Earliest evidence of human occupation includes stone tools made of Paleolithic chert, of the kind utilized by Stone Age people. Starting in approximately 200 CE, nomadic people from the coast began to settle the area, bringing their knowledge of metalworking (copper), ranching, agriculture, and weaving. These early settlers lived primarily along the Humanejos stream.
During the 4th and 5th centuries, the ranks of the local populations swelled to include newly arrived Celtic tribes from central Europe. The Celts brought with them various advanced technologies that included ironworking and fired ceramics. The local population was sustained mostly by ranching and agriculture.
Independent local development was interrupted by the arrival of the Carthagineans and Romans, the latter of whom recorded the history of the pre-Roman villages of the area. Local Roman artifacts include a number of grave markers and coins.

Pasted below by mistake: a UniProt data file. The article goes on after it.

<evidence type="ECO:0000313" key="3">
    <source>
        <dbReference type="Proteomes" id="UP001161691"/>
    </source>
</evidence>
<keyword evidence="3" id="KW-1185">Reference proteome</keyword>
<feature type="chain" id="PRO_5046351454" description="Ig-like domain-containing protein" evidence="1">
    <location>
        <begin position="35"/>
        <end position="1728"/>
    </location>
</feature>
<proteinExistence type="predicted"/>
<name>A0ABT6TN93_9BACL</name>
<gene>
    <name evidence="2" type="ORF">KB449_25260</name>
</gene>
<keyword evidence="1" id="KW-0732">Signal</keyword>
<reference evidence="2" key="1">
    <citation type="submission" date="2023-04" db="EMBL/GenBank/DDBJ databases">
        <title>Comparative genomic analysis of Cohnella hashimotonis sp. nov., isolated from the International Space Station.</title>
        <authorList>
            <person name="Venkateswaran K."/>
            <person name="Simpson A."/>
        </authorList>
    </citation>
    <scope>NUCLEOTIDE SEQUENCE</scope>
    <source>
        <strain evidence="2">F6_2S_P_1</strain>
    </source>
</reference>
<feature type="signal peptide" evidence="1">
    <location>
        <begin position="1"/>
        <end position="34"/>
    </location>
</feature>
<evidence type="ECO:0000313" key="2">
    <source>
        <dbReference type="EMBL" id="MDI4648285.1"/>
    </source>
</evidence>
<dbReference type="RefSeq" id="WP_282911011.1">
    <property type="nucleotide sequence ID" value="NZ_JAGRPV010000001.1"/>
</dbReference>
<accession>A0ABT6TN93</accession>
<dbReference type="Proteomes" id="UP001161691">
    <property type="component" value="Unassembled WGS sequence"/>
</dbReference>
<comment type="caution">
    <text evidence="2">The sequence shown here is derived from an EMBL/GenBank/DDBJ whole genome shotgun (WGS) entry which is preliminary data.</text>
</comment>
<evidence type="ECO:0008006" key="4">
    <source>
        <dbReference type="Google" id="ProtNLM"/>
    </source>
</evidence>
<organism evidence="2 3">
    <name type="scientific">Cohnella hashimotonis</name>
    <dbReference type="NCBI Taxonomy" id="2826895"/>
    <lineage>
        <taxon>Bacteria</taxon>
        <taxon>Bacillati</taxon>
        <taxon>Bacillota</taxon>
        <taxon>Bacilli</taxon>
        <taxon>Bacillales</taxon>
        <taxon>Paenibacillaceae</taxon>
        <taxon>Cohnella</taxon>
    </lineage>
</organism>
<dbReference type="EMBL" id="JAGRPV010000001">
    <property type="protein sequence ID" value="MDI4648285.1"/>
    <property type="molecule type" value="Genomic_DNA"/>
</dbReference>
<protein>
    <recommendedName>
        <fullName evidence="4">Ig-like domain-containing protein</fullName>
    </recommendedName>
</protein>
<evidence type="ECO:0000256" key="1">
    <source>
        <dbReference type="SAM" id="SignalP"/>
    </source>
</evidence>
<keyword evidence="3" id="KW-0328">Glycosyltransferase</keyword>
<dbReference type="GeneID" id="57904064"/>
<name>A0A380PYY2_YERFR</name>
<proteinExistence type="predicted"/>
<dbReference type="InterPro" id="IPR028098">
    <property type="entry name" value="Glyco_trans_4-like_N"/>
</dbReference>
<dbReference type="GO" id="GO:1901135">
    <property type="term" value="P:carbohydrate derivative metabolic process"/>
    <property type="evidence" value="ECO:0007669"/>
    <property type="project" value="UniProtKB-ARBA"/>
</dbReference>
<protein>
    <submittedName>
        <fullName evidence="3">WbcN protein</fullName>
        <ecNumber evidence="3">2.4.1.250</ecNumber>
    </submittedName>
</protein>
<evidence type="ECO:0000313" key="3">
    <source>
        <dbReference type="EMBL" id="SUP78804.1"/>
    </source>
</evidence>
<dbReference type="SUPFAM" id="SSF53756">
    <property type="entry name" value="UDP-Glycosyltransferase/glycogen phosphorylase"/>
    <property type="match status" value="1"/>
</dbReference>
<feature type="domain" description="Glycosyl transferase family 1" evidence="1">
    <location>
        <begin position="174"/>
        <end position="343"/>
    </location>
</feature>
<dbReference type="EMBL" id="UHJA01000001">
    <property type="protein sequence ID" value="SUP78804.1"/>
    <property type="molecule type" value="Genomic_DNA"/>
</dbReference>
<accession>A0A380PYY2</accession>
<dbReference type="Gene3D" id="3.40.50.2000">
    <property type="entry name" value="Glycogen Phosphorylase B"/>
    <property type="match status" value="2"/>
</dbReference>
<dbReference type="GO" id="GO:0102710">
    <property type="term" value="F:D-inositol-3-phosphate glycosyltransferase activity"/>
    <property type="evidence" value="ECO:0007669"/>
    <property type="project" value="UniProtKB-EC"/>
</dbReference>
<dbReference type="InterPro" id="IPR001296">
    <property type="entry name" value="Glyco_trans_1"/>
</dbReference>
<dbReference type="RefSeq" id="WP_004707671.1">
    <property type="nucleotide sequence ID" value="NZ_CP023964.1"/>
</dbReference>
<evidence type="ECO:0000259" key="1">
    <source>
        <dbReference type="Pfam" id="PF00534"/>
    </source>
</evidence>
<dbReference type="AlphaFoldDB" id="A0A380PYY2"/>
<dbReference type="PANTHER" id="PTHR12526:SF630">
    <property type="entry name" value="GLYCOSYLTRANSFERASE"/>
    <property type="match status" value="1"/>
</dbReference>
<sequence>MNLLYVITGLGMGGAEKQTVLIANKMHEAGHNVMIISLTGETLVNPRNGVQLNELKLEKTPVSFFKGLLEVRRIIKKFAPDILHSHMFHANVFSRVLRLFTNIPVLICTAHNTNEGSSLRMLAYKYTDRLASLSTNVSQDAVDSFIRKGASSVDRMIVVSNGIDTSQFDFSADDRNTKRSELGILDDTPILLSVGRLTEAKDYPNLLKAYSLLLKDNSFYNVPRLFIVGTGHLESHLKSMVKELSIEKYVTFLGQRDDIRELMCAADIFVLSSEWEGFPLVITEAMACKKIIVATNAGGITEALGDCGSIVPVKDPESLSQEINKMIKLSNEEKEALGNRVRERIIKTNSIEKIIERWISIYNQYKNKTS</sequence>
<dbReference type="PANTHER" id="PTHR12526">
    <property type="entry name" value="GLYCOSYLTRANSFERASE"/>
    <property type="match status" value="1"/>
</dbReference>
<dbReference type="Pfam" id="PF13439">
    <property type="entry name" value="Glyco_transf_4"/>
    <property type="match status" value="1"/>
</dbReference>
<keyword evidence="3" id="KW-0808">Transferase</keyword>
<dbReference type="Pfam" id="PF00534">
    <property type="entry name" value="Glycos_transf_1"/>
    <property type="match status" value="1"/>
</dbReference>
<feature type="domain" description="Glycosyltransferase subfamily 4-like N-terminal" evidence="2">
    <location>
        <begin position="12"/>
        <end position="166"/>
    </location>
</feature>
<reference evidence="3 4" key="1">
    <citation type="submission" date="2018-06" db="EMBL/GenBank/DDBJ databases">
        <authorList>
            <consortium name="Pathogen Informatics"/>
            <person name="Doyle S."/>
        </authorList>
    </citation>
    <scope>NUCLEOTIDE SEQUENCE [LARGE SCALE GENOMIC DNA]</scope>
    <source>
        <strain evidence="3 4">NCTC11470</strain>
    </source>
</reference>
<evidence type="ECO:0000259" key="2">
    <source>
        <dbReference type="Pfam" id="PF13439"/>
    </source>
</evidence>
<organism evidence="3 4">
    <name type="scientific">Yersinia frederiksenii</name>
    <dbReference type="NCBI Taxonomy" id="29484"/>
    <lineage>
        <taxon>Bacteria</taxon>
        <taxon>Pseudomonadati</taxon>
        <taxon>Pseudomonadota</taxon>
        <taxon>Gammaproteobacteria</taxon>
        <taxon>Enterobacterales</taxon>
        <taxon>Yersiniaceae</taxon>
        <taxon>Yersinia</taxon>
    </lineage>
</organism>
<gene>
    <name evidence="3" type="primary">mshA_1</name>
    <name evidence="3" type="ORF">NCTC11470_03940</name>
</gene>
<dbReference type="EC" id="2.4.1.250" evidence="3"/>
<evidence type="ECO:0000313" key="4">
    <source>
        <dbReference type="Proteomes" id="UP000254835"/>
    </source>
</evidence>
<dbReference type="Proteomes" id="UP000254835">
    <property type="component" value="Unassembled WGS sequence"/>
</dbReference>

After the Battle of Guadalete (711), which signified the beginning of the Islamic conquest of Hispania, Parla and its inhabitants were a part of the territory governed by the Umayyad Caliphate. Parla once again appeared as an independent township during the Reconquista.
The territory was part of the Alfoz of Madrid, a Spanish medieval territorial designation for the land surrounding a village during the Reconquista. At the time, there were two major villages in the area: Parla, to the north, and Humanejos to the south. Humanejos disappeared around the year 1650.
The first document to reference Parla is a letter which King Alfonso XI of Castile wrote on 6 January 1338 in Trujillo, ceding control of the hamlet of Parla to the cardinal as payment for his help in the fight against the Moors. This document was later affirmed by King Peter of Castile on 7 December 1351.